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Why Free the Nipple became this generation’s most exclusive clique

January 7, 2016

In the 21st century, we have watched the terminology of a female breast transform from anatomical dialect to the symbol of a modern day movement. Free the Nipple – a campaign that fights against the criminalization of female nudity in the United States – encourages women to wholly embrace their anatomy without the fear of legal repercussions. While the concept behind Free the Nipple remains valid in its reasoning of liberation, as the campaign grows stronger, so does the increasingly misconstrued interpretation of feminism and the gap of intersectionality. What once acted as a platform for debate on the sexualization of the female figure has grown into a tirade of whitewashing that subsequently silences the voices of the feminist movement.

When Lina Esco’s 2014 film Free the Nipple was released publicly, it seemed as though feminism had successfully found its way into the mainstream media. To the blind viewer, here was a movie that tapped into the vein of pop culture, with the movement portrayed as pure activism, a necessary social change.  

Yet upon viewing the one minute and 38 second trailer, the apparent presence of marginalization becomes evident. Within the film, it appears as though a majority of the women featured are able-bodied, living in a cosmopolitan lifestyle and white. The exclusive nature of Free the Nipple does not stop outside the realm of the film; the entire campaign built itself upon images of attractive, thin, cis and predominantly white women who present themselves as figureheads for acceptance. Scrolling through the Free the Nipple website immediately leads the viewer to an advertisement for the campaign’s signature shirt, sporting perky, almost-pornographically-perfect breasts that are meant to act as a universal representation of every female supporter. Further delving into the site, it becomes increasingly clear that inclusivity wrapped itself in a campaign filled with Lena Dunham and Miley Cyrus promotions, however presenting itself to the nation as “newfound activism.”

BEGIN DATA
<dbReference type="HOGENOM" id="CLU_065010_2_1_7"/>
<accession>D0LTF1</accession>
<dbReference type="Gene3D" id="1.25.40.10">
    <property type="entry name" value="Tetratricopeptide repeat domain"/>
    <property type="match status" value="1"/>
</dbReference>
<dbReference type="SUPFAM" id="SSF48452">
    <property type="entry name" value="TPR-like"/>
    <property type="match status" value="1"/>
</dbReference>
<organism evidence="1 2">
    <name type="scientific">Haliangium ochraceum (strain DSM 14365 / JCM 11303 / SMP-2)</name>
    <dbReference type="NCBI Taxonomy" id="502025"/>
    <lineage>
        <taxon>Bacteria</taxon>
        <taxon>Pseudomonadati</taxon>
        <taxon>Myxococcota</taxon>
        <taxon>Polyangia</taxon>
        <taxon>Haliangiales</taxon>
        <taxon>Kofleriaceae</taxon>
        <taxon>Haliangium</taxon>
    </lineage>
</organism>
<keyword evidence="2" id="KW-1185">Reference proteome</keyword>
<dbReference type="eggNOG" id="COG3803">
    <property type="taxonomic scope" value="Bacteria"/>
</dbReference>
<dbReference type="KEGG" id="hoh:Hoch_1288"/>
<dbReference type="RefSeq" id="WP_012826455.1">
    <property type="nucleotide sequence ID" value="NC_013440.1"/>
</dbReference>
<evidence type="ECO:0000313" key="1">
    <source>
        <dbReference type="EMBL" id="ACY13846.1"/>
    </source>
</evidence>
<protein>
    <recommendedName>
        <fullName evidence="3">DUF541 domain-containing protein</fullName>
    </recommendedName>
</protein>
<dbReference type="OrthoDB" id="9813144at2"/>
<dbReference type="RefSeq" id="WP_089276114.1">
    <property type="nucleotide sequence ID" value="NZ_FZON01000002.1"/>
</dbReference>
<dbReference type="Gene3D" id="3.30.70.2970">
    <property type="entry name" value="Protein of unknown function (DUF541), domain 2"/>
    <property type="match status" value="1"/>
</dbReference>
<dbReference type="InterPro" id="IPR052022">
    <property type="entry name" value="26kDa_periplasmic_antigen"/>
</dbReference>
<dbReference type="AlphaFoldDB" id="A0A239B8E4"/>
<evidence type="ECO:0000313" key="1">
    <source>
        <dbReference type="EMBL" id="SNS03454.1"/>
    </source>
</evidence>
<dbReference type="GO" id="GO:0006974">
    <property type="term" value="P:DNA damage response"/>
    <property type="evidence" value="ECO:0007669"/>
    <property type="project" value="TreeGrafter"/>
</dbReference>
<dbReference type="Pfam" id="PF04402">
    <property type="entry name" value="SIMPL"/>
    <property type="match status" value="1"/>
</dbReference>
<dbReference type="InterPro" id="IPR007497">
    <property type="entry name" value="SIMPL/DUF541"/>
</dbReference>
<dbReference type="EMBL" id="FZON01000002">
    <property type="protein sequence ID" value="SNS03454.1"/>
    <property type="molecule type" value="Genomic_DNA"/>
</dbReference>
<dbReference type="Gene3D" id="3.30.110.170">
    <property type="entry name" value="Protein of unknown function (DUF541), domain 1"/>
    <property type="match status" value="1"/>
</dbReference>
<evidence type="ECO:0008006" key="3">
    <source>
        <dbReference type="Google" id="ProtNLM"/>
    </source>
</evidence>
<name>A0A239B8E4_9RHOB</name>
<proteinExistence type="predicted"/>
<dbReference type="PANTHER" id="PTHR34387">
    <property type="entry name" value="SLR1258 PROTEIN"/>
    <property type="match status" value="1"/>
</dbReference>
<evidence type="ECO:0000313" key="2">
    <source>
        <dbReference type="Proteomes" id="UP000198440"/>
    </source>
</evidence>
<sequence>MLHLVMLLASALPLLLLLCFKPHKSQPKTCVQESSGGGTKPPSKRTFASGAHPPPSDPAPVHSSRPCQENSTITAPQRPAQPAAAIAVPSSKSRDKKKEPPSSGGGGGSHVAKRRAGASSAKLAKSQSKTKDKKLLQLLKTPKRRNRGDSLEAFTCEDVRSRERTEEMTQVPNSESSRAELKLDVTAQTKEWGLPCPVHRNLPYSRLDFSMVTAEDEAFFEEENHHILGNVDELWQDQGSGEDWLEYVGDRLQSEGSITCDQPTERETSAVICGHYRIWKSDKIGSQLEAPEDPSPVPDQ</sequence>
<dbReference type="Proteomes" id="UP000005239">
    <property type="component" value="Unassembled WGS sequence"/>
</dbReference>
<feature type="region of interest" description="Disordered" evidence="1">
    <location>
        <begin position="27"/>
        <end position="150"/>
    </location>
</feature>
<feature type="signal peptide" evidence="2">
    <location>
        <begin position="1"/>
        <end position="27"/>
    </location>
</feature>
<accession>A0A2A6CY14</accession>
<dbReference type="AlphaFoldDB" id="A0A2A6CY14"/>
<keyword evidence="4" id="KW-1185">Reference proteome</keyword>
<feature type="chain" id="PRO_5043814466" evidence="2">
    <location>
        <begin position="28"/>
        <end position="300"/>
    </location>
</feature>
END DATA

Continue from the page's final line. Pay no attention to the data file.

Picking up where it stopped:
The fight for free exposure of the female body came as a seemingly radicalized part of westernized culture, particularly within the United States. A topless woman in present-day America has become an idolized and sought after symbol of independence. This same visual of female exposure throughout the global south has historically been deemed as primitive, sometimes even viewed as uncivilized savagery. Ironically enough, America originally built itself upon Puritan ideologies dating back to the 18th century – ideologies that composed an entirely white denomination. Fast forward to the 21st century and suddenly we have a new, predominantly white sector of society living within these same ideals yet attempting to repeal what they originally implemented.

While liberation is an urgent concept in the feminist movement, the importance lies in differentiating between schematized campaigning and exclusive routes of change. Free the Nipple works towards enabling the acceptance of a woman’s physiological presence, yet the spectrum of representation becomes smaller and smaller with each advertisement and promotional spokesperson. Eventually, we are left to wonder whether Free the Nipple can even be deemed as activism, when in reality, it achieves nothing more than to erase the presence and voices of those who may not fit their slender, perky and pink-masked molds.

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